Comment by Cesar Ortiz, 7/30/2014: Looks it was right on the money when I categorized the Target Stores Data Breach as a “very serious criminal monumental detrimental event” in my article in Yahoo! above. Now, several weeks later after my article was published, we are finding out that the customer names, mailing address, phone numbers and email addresses were also compromised and that the impacted customers figure is now 70 million. Now more than ever contact your bank if you used any payment method other than cash at target during the date time frame and if you did, beware of postal letters, emails, phone calls  and IM’s, even if they don’t mention Target.
How to Protect Your Identity from PlayStation Network Hackers

 By Cesar Ortiz- (Article first published on Yahoo! Contributors/ABC News) This article still applies because hackers wait a long time to act, sometimes years, giving users time to forget to take measures against the original hack on April 27, 2011, As Sony finally broke the silence on why its PlayStation Network had been down for a week, new questions arise regarding the potential damage to the 70 million users. The illegal, unauthorized intrusion compromised members' real name, complete address, birth date, email, Network ID, password, user handle and security question/answer. All the personal, identifiable data previously mentioned has been breached and, as a matter of fact, confirmed by Sony. Sony warns that, at this time, the credit card names, billing addresses, card numbers and the expiration dates may have also been breached, but the company does not know that information presently.

The Sony PlayStation Network had been in several previous hacker-related incidents, none as serious as this one. Some facts come to light; the site was down for a week without anyone being told that it had been hacked and personal data had been compromised. This gave Sony and forensic criminal investigators time to research, detect and perhaps apprehend the criminal(s), but at the same time left member identities in a compromised mode for a week, and, worse, without the users' knowledge. It all now depends on what the hacker(s) has done with the stolen data.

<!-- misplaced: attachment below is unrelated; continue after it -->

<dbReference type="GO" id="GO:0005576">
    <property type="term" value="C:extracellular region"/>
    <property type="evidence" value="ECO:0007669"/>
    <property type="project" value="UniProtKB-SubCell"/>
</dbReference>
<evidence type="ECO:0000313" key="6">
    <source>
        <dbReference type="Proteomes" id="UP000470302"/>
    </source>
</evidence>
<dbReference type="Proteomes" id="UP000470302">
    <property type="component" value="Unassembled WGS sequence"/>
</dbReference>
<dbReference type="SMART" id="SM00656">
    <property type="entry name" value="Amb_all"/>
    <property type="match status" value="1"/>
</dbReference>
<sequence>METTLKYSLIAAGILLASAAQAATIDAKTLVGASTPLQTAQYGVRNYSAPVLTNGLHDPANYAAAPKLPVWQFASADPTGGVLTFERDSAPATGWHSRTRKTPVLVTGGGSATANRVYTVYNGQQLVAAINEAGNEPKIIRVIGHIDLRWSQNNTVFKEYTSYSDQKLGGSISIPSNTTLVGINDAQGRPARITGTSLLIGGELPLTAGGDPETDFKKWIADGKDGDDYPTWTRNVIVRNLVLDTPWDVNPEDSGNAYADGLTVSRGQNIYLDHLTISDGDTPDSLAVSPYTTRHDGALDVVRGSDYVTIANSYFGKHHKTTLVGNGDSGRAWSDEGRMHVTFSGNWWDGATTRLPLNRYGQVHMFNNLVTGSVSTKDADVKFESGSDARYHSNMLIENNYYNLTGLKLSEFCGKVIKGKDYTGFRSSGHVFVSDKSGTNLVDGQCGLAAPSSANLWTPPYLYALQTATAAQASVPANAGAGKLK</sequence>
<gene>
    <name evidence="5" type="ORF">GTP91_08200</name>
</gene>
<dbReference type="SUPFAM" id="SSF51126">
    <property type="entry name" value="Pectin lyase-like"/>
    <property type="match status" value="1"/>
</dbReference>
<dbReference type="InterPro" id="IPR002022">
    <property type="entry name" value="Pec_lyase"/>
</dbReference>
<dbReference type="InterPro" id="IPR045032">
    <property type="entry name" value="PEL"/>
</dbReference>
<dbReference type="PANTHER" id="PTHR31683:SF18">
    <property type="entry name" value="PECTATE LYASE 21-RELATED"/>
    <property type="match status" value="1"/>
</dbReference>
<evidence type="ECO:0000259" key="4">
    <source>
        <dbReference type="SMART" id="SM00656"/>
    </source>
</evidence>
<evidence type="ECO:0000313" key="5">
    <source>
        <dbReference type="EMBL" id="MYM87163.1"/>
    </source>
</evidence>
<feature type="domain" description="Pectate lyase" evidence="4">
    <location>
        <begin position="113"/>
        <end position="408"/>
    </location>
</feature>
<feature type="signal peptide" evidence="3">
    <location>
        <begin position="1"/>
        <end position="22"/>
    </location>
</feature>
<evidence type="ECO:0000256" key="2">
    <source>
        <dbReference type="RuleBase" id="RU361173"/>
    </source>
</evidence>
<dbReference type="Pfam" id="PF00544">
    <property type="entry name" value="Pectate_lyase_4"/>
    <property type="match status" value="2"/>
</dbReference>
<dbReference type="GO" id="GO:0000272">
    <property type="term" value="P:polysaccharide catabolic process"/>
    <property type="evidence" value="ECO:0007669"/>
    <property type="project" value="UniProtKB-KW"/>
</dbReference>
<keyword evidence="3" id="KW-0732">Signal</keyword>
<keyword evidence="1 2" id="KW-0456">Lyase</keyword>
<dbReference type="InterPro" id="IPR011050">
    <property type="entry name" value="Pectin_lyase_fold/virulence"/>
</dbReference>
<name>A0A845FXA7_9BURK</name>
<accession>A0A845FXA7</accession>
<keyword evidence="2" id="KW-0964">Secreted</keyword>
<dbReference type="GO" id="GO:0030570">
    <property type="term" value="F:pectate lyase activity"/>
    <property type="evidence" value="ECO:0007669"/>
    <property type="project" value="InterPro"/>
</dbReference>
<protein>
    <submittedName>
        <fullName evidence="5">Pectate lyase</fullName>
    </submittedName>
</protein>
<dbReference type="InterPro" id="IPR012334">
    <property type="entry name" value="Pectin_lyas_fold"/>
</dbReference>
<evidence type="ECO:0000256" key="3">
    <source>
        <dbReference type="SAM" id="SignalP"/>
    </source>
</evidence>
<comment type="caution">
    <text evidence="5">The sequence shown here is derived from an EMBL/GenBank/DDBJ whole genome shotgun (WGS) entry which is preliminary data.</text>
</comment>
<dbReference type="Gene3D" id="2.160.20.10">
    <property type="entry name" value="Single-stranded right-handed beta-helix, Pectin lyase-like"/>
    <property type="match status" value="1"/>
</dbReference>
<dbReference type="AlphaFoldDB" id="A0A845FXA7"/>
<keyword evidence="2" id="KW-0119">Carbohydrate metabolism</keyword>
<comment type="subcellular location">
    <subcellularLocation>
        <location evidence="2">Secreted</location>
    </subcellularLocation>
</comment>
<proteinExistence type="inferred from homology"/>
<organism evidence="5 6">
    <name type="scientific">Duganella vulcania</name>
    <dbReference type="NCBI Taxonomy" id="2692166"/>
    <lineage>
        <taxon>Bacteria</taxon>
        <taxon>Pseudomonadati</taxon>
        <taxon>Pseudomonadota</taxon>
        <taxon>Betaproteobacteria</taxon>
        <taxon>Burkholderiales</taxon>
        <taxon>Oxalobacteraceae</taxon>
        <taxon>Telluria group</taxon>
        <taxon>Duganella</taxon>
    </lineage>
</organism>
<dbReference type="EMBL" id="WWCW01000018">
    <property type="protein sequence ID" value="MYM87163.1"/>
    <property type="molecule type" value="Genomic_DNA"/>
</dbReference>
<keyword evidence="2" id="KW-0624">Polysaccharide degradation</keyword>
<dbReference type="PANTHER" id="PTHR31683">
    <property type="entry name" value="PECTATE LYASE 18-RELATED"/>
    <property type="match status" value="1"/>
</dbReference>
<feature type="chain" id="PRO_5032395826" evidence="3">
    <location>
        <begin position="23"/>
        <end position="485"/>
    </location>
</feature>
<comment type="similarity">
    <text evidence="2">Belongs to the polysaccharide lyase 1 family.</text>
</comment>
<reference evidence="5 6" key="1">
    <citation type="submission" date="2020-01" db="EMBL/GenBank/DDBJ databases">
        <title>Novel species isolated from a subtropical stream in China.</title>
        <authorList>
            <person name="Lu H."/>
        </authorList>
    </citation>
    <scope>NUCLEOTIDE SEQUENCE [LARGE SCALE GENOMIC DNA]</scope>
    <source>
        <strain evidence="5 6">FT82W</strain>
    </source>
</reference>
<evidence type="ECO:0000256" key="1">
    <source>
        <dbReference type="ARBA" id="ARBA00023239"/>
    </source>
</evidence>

Sony itself, in a blog post, warns users to prepare for a worst-case scenario. That's the same thing I advise my readers. If you are or know someone who is a member of the PlayStation Network, even if you have not used your account but provided the credit information, we recommend that you take the following steps immediately:

(1) If you are using the same PlayStation Network password and security question/answer at other websites or offline places, including banking outlets, change it.
(2) Be extremely careful when opening emails and clicking links in emails, Facebook or Twitter messages related to this breach; they may be a malicious scam.
(3) Monitor your bank account regularly
(4) If in the United States, consider using one of the free alert services provided by Expedia, Trans Union or Equifax. See the Sony blog post for phone numbers and email addresses.
Cybercriminals wait a reasonable amount of time before they begin to scam the victims using stolen personal information. That period of time may tend to make potential victims forget about the event.

Don't expect lots of online purchases, purchases by phone and scam emails to flow immediately. When the time comes, those who did not change their passwords, monitor their bank accounts and stay alert to email scams will be the victims.